Updated January 31, 2013
How does the city go about hiring an outside lawyer or consultant to provide services not available within the ranks of staff? The trial between Urbacon Buildings Group Corporation and the City of Guelph over the $42 million new city hall construction, is a case in point.
Currently, there are 13 litigation actions against the city.
In addition, 17 disputes being adjudicated by the Ontario Municipal Board (OMB) are outstanding. In the past year, four OMB issues have been resolved.
There are three other unspecified legal matters to be resolved. Two other legal matters were resolved since 2012.
Added to the list are 19 actions with insurance protection that involve using legal professionals. The report states that two insured matters have been resolved.
This is enough work to keep a moderately sized private legal firm in business for years at the present growing rate of deputes with the city administration.
The City of Guelph has become a mecca for lawyers not employed by the city. Most interesting is the high number of OMB disputes that points to the failure to encourage business to establish in the city.
The taxpayers are entitled to know the details of hiring outside experts. Also what provisions in the budget are set aside for settling legal matters? These details are almost never forthcoming. If one trusts the annual audited multipage financial statements of the city, the real costs are not readily available.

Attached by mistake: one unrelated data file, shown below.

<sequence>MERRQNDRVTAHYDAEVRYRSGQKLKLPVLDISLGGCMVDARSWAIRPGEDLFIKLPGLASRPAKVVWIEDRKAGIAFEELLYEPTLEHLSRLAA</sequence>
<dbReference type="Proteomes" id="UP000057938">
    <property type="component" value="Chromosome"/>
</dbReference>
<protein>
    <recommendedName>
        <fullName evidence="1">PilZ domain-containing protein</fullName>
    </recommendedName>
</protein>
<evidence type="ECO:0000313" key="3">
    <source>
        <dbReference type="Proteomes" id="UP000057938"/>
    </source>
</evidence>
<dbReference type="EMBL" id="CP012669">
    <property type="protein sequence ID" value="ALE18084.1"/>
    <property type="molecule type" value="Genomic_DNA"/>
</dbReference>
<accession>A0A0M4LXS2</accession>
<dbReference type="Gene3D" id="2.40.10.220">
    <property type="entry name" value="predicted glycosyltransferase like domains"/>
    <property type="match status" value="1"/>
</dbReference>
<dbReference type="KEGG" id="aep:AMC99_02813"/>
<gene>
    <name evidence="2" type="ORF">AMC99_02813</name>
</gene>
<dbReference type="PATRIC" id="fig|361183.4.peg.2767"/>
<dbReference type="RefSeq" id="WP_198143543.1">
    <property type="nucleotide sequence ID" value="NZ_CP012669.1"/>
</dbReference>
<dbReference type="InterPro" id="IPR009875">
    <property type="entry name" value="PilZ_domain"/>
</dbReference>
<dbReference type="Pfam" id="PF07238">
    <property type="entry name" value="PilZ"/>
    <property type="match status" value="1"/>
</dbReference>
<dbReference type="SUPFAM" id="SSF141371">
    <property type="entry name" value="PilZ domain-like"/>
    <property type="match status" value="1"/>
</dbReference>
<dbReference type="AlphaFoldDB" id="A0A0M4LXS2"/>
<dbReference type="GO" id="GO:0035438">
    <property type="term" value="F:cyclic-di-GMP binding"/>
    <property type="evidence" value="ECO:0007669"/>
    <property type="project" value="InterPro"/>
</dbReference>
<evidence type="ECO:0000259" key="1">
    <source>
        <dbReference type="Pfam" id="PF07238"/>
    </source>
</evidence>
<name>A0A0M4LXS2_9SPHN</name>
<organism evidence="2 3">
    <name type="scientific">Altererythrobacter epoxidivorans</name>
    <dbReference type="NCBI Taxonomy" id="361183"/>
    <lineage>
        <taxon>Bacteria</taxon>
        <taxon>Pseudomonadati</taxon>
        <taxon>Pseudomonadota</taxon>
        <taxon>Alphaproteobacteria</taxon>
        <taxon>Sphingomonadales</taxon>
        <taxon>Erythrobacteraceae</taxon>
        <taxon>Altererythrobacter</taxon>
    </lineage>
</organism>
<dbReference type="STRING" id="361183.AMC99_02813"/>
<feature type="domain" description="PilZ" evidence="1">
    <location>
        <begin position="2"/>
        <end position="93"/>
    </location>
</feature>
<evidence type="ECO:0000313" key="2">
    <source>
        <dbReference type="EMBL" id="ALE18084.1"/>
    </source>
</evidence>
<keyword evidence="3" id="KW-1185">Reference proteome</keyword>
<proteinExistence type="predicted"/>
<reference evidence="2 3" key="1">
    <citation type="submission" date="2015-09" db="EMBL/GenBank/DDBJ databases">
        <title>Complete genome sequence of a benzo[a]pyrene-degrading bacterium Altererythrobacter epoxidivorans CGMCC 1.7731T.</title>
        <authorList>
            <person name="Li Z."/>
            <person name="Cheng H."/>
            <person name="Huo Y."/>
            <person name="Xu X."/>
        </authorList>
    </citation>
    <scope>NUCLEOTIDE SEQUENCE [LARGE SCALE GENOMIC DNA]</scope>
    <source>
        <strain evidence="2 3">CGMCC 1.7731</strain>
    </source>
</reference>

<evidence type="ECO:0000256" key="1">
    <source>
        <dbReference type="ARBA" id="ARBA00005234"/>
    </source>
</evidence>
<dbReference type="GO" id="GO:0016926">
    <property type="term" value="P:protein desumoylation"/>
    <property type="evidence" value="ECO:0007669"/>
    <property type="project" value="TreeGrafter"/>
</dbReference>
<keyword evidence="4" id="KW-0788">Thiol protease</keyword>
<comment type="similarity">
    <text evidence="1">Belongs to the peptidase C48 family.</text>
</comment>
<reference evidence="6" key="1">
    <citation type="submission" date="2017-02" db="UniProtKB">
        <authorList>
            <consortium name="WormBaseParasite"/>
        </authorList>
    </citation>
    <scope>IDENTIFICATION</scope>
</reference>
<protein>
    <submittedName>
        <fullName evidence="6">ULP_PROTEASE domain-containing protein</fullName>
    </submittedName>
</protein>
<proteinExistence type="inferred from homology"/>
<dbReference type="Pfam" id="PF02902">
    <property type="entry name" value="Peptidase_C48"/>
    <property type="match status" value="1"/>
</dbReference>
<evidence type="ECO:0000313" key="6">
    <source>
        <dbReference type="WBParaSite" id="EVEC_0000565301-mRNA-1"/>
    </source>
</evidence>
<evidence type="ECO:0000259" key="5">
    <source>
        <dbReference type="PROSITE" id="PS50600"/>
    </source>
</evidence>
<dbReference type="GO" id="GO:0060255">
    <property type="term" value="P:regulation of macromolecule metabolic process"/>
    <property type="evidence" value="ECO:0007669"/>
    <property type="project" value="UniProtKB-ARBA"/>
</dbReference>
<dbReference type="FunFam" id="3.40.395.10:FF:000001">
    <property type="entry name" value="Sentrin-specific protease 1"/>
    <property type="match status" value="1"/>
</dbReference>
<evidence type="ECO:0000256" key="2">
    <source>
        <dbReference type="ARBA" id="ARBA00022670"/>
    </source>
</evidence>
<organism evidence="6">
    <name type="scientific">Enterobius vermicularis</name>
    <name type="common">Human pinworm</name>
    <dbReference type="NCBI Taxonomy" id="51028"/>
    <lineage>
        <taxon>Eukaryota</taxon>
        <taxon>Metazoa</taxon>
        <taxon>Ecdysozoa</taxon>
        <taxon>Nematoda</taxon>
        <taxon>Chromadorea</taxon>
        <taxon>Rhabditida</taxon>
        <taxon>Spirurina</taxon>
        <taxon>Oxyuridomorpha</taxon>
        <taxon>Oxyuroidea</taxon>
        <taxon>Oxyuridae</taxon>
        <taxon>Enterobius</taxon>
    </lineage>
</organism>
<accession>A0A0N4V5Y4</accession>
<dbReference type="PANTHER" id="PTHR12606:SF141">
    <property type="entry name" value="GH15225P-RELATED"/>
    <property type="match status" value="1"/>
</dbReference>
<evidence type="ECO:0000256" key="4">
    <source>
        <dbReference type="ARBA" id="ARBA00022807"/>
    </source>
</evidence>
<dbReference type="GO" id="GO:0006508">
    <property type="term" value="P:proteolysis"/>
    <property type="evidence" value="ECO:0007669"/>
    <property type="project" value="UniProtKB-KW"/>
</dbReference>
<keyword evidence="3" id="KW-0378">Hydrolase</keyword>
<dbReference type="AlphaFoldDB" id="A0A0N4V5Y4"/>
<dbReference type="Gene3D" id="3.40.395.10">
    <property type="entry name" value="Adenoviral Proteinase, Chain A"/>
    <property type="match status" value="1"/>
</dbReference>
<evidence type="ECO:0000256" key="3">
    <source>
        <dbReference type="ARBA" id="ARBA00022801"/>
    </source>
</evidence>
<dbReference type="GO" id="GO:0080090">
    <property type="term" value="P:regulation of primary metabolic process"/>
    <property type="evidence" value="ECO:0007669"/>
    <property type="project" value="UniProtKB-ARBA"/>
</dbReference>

Take for example the public trial of the City of Guelph versus Urbacon now underway in Brampton. This trial is scheduled to take five weeks to complete. The judge will then study the evidence provided by both sides to reach his judgment. Assessing the costs and damages will occur next October at a separate hearing.
At stake are claims worth millions of dollars. Urbacon is seeking $19 million while the city is counter-claiming $5 million. The dispute arose when former Guelph Chief Administrative Officer (CAO), Hans Loewig, fired Urbacon September 2008 claiming that the company failed to meet completion deadlines.
The city has already spent money in an abortive mediation attempt last fall to resolve the matter. The cost of this process has not been revealed. The two sides failed to agree so the matter has gone to trial.
It is not difficult to figure out that win or lose; Guelph taxpayers are already stuck with extremely high legal costs. And if the city loses, those costs will soar.
So, how does the administration choose to settle or proceed with an action?
Mark Amorosi, Executive Director of Human Resources, Legal and Realty Services, plays a vital role in the analysis and strategy concerning the many legal issues facing the city. And there are a bunch of them.
The city solicitor also gets involved along with CAO Anne Pappert. Where it gets murky is who makes the final decision and does council get involved? Taxpayers have no idea.
One would believe that the Mayor must be involved as well as her governance committee. Does council blindly follow the staff recommendation to hire outside experts and professionals?
Take the case of the hired gun representing the city in the Urbacon case. Derek Schmuck, 55, practises law and resides in Hamilton.
What are the terms of his open-ended contract including his fees? How was he selected? In which area of the law does he specialize? Has he been hired by the city prior to this engagement?
Is he a friend or acquaintance of Mr. Amorosi who also lives in Hamilton? Did Mr. Amorosi hire him?
For all the public knows, Mr. Schmuck may be doing a first rate job defending the taxpayer’s interests. It’s about how he got the job and the process used to hire him.
These are but a few questions to which taxpayers are entitled to know the answers. Spending on outside services has increased exponentially under the Farbridge administration.
The record of obfuscation, lack of clarity in city generated information, and obscured transparency, is the legacy of a tired and arrogant administration.